Rather, it was used more for exceptional circumstances. We investigated a Heinkel 115 seaplane that had been recovered from a Norwegian fjord some years ago. On board, stashed in one of the wings, was an emergency escape kit containing an inflatable dinghy, caffeine-infused chocolate, brandy, a kite to lift a radio antenna – and a packet of Pervitin. Clearly, none of this was for casual use. Rather, it was to be opened only if the crew came down in the North Sea and needed to stay awake. Better to take speed than fall asleep and die of hypothermia.
Interestingly, though, as use of Pervitin was declining in the German armed forces, speed was increasingly being used by the British, and then by the Americans. The British had heard rumours of the Germans using drugs to give them a combat advantage and then, during the Battle of Britain, Pervitin had been discovered on a downed Luftwaffe. The drug was analysed and Sir Charles Wilson, physician to Winston Churchill, sent the Prime Minister a report recommending the British consider using something similar, like Benzedrine.
'Bennies' had already been used informally by pilots during the Battle of Britain – like Pervitin before the war, the drug could be bought over the counter. However, on the back of Wilson's advice, the RAF began a programme of experiments overseen by flight surgeon Roland Winfield, who actually accompanied crews on bomber missions and tested the reactions to various doses of the drug. These are the only known combat tests of amphetamines carried out by either side during the war.
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They led to the formal introduction of Benzedrine by the RAF in November 1941. Only the base medical officer could issue them, and strictly at his discretion. This was not, perhaps, quite so irresponsible as it might first seem, however. The truth is, during the war, the technological development of weapons was advancing far faster than man's ability to effectively use them. It was not natural to fly at 20,000 feet, at night, for ten hours or more, being shot at, at temperatures of - 50C in what was effectively a tin can bombing machine. What was better - to fall asleep on the return leg once adrenalin had worn off, and ditch into the North Sea, or take speed and make it safely home?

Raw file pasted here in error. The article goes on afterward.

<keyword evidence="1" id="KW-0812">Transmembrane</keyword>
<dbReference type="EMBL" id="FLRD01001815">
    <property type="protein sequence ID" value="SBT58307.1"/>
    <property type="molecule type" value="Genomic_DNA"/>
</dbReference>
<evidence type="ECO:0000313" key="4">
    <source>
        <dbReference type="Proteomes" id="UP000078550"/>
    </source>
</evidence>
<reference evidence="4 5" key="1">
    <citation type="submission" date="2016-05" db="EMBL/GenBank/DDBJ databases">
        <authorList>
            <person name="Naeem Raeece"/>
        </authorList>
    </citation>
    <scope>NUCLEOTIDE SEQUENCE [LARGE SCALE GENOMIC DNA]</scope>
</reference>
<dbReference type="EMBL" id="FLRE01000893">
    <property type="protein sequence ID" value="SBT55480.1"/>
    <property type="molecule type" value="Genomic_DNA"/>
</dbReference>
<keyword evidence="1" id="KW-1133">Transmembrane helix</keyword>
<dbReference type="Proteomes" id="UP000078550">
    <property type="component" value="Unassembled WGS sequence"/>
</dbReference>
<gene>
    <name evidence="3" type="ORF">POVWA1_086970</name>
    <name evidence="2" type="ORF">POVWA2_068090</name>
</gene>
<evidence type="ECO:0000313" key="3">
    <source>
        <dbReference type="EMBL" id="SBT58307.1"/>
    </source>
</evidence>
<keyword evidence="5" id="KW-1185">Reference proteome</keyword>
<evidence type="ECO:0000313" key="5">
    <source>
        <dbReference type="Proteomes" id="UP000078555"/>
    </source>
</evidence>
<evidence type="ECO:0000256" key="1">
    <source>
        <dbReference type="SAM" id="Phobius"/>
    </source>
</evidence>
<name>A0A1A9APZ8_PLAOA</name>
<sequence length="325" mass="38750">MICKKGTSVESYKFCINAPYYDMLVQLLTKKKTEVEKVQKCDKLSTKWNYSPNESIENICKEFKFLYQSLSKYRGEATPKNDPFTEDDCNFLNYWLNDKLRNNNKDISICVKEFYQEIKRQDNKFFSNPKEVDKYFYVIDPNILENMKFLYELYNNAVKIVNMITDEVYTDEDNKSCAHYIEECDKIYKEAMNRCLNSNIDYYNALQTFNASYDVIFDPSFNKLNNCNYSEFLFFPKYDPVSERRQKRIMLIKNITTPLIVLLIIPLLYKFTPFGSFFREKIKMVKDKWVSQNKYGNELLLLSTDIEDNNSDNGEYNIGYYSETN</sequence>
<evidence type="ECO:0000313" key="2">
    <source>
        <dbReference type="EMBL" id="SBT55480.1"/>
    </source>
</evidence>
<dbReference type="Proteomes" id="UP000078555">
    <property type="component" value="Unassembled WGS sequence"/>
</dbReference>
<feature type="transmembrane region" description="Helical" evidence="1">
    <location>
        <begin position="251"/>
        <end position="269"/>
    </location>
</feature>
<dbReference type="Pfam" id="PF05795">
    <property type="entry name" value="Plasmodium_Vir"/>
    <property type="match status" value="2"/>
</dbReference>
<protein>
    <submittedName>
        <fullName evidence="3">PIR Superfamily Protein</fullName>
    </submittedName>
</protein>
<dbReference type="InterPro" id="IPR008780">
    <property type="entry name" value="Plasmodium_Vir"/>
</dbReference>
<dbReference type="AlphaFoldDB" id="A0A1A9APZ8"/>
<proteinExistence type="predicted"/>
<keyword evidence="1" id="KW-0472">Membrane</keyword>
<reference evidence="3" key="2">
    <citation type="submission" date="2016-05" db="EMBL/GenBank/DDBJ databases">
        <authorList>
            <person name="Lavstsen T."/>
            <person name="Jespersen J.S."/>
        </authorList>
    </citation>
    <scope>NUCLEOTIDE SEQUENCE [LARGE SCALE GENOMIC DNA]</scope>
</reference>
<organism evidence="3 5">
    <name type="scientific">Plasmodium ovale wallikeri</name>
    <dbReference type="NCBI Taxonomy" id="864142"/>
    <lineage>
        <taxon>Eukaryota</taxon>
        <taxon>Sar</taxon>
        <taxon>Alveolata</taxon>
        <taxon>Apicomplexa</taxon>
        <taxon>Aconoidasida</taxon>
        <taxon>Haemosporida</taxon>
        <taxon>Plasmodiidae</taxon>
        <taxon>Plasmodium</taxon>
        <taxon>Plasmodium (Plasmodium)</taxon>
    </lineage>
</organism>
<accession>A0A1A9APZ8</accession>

Nor was it natural to be cooped up inside a tank in temperatures of over fifty degrees, with dust, fumes, little visibility and the threat of a brutal death moments away. As the British discovered during the war, another side effect of speed was giving its user a bit of Dutch courage.
This, it was realised, could actually work against them, however. Users often became reckless. There were reports, for example, of Lancaster crews diving down and flying at rooftop height shooting at anything they saw.
Benzedrine continued to be used throughout the war by British and American forces. It was never freely available to troops and only ever issued by medical officers, but inevitably, some were more liberal with handing it out than others. Our investigation showed that use of speed was not quite as widespread as some have suggested, but certainly by the war's end hundreds of thousands had become familiar with a drug they would otherwise never have used.
By the 1950s, Benzedrine was being marketed as a diet pill and mood enhancer. Benzedrine inhalers were even available on commercial airline menu cards. John F. Kennedy, a US Navy combat veteran, had used Benzedrine during the war and took a dose before the first televised presidential debate on 26 September 1960. Richard Nixon, who had not, appeared sluggish and tired by comparison - Kennedy won hands down.
In the United States, at any rate, the use of speed during World War II had helped lead America into the first prescription drug epidemic.